What to do in simple language?

What follows is all the guidance and questions Google has provided to assess whether your content is helpful, around the helpful content (HCU), product review (PRU), core (CU) and Panda updates (PU).

What can you do to avoid getting penalized by these updates?

Just understand the basics very clearly. and what is it?

Understand the intent.

There are the classic search intents you likely know (informational, navigational, transactional). 

4 new moments every marketer should know

But also several micro-intents you should think about when creating content.

  • I want to know. People searching for information or inspiration.
  • I want to go. People searching for a product or service in their area.
  • I want to do. People searching for how-tos.
  • I want to buy. People who are ready to make a purchase 

The QRG breaks down user intent into these categories:

  1. Know query: To find information on a topic. Some of which are Know Simple queries (i.e., queries that have a specific answer, like a fact, diagram, etc.)
  2. Do query: When the user is trying to accomplish a goal or engage in an activity.
  3. Website query: When the user is looking for a specific website or webpage 
  4. Visit-in-person query: Some of which are looking for a specific business or organization, some of which are looking for a category of businesses.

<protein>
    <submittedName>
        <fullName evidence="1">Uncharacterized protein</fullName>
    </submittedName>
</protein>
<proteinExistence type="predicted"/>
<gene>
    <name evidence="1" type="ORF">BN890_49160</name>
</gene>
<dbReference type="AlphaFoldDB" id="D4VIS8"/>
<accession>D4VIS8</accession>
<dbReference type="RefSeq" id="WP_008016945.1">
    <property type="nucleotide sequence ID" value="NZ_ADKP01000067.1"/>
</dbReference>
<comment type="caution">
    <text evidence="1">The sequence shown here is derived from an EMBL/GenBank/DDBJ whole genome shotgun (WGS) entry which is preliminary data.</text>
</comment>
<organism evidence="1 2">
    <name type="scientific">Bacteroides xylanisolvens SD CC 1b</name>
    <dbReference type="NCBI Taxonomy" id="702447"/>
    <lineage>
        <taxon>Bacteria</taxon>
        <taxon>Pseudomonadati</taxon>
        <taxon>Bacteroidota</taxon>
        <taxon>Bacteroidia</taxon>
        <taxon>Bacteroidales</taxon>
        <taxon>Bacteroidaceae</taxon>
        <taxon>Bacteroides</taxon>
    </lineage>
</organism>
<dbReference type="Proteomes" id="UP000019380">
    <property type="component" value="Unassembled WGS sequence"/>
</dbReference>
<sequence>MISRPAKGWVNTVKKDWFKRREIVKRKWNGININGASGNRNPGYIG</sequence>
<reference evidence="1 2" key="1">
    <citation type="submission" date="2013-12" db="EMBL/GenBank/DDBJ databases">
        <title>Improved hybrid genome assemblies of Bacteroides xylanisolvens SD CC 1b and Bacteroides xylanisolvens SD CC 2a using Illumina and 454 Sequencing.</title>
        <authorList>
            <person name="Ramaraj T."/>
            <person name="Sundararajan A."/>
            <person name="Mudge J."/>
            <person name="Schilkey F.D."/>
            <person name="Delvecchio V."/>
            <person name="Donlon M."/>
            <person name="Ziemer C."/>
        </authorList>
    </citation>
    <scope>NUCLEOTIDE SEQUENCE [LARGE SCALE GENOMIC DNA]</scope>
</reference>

5. Additionally, search behavior is driven by six needs, according to a 2019 Think With Google article:
  6. Surprise Me: Search is fun and entertaining. It is extensive with many unique iterations.
  7. Thrill Me: Search is a quick adventure to find new things. It is brief, with just a few words and minimal back-button use.
  8. Impress Me: Search is about influencing and winning. It is laser-focused, using specific phrases.
  9. Educate Me: Search is about competence and control. It is thorough: reviews, ratings, comparisons, etc.
  10. Reassure Me: Search is about simplicity, comfort, and trust. It is uncomplicated and more likely to include questions.
  11. Help Me: Search is about connecting and practicality. It is to-the-point, and more likely to mention family or location.

Why do I care?

Google’s helpful content update will likely be a significant update that SEOs will look back at as the catalyst of change in terms of the advice SEOs gives clients when building content.

Granted, it is too soon to tell how large of an impact this update will have on Google’s search results, your site, or your clients’ sites.

As the update rolls out, make sure to watch your analytics and, if necessary, reevaluate your content strategy around the advice Google has provided above.

There's always a new thing that comes your way. We need time to understand new changes that are it.

I suggest doing the below things for this update.

Watch and wait.

Don't get panic over other SEO's discussions

Don't get FOMOs

Don't take any quick dicisons

Don't think like this is the END.

Observe everything on your site.

Update -  The rollout was complete as of September 9, 2022.

I’ll continue to report on all the latest developments around the helpful content update.

Get the monthly newsletter search marketers to rely on.